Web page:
It’s only in Albanian, but it’s simple to use and you can always google the pieces of information written on the results if you have a doubt. The tricky part is that you have to use the Albanian name for the cities so check it out in advance. And pay attention to the place of departure.

It is extremely reliable (I use it all the time and it has never failed me!). However for instance in Albania, they use minibuses between cities and those usually leave when they are full (enough). So be flexible and be there in advance if it’s the last one to be sure to get a seat.

Somewhere between Prizren and Pristina
Somewhere between Prizren and Pristina from my bus window © Marion Dautry

How to get around in Bosnia

Big news! There are amazing trains in Bosnia and here is where to get their schedules. They are beautiful, new, clean, with wifi and plugs to charge your things. I highly recommend them between Sarajevo and Mostar (going through Konjic) and between Sarajevo and Banja Luka. The views are pretty spectacular despite the hundreds of tunnels you pass through. The downside is there aren’t that many trains so depending on your schedule you might have to take the bus anyway.

This is the website for the bus station in the centre of Sarajevo. You can use it for other cities as well. There is another bus station called “Istocno Sarajevo” (Eastern Sarajevo) or “Lukavica” located in the Serbian part of Sarajevo. It’s quite far but not that expensive by taxi (10-15 BAM, or 5-7€) or you can also use the tram or trolley to get to and from there. Keep this one in mind when you travel to or from Belgrade as there are several buses going only to Istocno Sarajevo and only one per day going downtown. The online schedule that I have found for this one is not so reliable so have someone call beforehand to check.

How to get around in Croatia

The main cities’ bus station have websites (you can always look for “[city] autobusni kolodvor” for others)

The company Arriva also covers most of the coast and some of the cities inland. Getbybus is also quite reliable for journeys in Croatia (always double check at the station or your accommodation just in case).

How to get around in Montenegro

This was quite a nice surprise. There is a very modern website for all the buses to and from Montenegro, it is also in English and you can buy your ticket directly online in most cases. Perfectly mobile friendly. So sit and enjoy the view!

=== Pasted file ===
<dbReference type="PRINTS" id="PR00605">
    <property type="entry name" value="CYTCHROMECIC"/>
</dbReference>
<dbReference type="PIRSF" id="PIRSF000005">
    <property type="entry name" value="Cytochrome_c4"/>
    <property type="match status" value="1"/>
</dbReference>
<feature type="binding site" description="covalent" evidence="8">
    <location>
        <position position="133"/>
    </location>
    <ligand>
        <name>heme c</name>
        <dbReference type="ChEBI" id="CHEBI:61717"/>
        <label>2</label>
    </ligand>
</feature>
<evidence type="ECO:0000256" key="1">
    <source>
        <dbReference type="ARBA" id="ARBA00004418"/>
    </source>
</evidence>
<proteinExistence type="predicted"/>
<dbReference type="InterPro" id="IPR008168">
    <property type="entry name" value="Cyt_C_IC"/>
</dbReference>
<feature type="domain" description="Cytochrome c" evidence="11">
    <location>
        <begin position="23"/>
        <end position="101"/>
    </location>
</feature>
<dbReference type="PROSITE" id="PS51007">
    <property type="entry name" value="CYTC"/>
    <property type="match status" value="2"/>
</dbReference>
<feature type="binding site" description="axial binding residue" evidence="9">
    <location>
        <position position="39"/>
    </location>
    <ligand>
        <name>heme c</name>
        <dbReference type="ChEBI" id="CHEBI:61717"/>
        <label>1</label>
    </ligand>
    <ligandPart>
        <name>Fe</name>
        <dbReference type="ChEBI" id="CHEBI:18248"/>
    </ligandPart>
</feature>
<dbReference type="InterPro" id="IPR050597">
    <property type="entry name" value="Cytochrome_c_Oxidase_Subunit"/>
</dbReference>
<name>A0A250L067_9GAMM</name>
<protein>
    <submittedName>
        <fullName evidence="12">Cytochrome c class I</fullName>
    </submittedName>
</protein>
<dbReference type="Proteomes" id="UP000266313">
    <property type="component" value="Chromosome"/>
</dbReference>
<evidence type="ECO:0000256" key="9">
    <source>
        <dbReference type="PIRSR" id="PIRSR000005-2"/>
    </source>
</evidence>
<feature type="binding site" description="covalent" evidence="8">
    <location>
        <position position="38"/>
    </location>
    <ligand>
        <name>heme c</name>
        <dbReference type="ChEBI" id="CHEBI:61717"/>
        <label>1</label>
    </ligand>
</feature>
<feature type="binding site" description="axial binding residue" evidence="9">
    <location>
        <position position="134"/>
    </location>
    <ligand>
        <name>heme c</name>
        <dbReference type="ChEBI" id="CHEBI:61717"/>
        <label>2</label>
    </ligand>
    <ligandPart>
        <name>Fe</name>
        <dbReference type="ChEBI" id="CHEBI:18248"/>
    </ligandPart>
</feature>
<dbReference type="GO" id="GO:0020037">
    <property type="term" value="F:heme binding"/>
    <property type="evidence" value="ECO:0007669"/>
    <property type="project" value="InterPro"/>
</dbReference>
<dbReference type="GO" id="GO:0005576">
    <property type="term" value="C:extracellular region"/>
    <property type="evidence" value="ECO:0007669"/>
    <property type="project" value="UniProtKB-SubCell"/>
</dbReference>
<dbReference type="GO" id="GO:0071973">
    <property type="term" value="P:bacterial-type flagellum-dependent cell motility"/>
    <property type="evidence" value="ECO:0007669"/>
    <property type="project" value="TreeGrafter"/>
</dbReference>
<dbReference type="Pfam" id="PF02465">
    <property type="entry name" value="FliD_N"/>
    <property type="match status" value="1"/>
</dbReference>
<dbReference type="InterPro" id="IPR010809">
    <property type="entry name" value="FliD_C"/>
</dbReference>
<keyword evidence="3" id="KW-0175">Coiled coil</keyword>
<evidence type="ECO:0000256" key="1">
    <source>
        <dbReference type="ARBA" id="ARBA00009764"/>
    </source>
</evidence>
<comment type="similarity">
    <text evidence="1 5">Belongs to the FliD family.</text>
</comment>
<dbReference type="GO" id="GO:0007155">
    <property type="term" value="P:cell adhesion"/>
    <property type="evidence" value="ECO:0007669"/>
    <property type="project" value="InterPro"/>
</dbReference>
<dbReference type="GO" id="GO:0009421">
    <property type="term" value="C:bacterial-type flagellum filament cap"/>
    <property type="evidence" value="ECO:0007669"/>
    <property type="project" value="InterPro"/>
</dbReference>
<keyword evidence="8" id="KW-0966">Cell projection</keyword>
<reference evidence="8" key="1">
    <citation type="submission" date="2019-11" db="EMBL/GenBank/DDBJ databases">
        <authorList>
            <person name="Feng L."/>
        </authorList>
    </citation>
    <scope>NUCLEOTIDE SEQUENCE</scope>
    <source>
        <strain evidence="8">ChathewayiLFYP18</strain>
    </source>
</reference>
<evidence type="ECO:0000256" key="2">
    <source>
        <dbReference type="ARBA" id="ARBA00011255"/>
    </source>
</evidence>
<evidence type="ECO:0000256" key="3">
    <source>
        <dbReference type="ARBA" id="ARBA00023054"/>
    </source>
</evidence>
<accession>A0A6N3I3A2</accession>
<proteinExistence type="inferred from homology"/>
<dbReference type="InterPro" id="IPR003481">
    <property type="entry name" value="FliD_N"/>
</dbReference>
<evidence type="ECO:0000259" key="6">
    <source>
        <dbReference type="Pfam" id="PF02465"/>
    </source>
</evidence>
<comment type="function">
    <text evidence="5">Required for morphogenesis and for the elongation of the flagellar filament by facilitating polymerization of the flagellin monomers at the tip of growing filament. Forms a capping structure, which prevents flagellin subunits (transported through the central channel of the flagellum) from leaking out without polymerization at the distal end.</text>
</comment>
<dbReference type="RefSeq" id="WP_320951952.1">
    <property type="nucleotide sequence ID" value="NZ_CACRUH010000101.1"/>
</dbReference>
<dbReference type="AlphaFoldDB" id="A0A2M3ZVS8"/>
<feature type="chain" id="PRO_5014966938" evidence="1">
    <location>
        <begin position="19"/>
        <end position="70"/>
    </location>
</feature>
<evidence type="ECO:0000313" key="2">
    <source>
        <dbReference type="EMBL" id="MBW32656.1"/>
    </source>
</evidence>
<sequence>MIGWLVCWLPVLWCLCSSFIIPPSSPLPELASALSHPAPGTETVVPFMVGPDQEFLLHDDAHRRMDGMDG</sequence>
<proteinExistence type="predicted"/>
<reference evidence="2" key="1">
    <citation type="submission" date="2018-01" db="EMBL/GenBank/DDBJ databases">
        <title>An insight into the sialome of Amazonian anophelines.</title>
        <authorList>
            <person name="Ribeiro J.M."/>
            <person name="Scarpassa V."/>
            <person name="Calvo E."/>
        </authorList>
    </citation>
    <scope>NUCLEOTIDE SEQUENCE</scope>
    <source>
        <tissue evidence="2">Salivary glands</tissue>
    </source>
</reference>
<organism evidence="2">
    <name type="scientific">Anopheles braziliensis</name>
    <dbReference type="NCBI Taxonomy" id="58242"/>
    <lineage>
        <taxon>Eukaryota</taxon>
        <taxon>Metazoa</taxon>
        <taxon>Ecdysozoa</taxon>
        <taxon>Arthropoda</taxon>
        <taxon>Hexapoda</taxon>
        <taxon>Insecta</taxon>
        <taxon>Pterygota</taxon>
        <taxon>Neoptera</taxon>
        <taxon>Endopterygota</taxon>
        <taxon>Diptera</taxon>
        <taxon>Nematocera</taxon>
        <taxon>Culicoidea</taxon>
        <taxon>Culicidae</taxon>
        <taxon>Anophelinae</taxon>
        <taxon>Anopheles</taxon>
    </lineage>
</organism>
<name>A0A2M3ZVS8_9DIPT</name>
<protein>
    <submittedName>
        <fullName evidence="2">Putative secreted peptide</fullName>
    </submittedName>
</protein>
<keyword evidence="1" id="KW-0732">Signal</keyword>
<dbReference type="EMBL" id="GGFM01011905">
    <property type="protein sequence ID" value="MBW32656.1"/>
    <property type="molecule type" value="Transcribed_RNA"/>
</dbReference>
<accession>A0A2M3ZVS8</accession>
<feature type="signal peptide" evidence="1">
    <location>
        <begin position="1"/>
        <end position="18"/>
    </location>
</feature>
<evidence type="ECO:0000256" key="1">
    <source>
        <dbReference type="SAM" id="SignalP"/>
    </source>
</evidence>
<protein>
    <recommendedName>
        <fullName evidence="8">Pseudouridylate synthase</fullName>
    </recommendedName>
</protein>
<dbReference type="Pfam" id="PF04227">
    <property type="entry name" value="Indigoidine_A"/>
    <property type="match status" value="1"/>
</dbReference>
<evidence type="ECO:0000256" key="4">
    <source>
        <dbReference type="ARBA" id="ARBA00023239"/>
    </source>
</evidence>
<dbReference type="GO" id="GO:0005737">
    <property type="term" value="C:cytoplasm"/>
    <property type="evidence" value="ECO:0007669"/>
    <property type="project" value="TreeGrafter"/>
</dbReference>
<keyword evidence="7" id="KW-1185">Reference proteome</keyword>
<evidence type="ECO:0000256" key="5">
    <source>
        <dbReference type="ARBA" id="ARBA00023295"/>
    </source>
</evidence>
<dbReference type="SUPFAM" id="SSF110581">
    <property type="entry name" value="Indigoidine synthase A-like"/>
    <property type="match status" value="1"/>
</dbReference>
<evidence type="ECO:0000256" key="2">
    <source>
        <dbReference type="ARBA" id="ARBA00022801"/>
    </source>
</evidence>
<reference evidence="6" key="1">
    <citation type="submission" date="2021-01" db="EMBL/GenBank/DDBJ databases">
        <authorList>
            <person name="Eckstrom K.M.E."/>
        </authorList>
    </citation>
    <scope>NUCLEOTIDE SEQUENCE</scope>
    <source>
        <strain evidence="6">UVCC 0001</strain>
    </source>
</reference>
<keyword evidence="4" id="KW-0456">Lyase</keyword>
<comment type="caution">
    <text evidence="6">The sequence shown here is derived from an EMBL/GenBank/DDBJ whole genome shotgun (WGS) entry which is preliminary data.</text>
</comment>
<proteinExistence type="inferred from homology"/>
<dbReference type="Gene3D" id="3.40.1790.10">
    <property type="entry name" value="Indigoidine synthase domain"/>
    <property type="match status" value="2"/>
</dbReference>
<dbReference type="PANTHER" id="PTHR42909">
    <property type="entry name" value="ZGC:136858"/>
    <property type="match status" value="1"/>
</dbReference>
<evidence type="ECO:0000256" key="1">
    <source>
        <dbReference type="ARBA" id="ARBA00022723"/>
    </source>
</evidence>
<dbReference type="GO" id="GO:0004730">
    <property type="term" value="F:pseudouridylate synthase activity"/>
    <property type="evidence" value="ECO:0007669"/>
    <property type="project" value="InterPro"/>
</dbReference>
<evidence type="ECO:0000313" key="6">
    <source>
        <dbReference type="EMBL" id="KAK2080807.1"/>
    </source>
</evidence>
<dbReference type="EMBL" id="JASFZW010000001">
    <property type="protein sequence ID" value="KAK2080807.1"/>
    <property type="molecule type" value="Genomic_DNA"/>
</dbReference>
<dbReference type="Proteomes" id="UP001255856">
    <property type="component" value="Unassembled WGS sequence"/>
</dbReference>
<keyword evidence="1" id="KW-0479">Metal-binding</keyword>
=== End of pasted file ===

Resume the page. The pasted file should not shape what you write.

How to get around in Slovenia

Train and bus station of Ljubljana
Train and bus station of Ljubljana © Marion Dautry

Bad surprise. Trains are old and slow. Buses between cities are few and take sometimes hours more than by car. You will quickly realize that everybody in Slovenia uses their cars. But do not worry, you will still quite easily get around when visiting Ljubljana’s Christmas market or simply enjoying the winter season in the capital city. there is a website for buses and one for trains to and from Ljubljana. If you want to go to see some of Slovenia’s spectacular views like in Vintgar, Bohinj and Bled, there are many buses all year long.

People are also using a lot prevoz.org for carpooling due to the lack of intercity buses.

How to get around in Macedonia

The country is well covered by buses. You can use Gjirafa, especially for the Albanian-populated areas (like Struga near Ohrid, Tetovo and Kumanovo). The website of Skopje’s bus station is 100% reliable.

For Ohrid, the Unesco-protected historical city, check the website of the company Galeb, but there are others. Ask when you get there as tickets are bought in different places depending on the company.

Other ways to get around

Hitchhiking is not unheard of in the region. Several of my friends have done it successfully and without big troubles. The hardest part is always to get out of the city. Also, you will find that quite usual for people to hitchhike between small isolated cities or villages. Long-distance hitchhiking is less common. Be smart if you choose to travel that way.

Carpooling is also popular. Blablacar exists in the region, you might simply have to add the right domain at the end (like blablacar.rs for Serbia). People use Facebook a lot for this as well with groups like “Trazim – Nudim (I’m looking for – I’m offering).

Let me know if I have forgotten or missed something!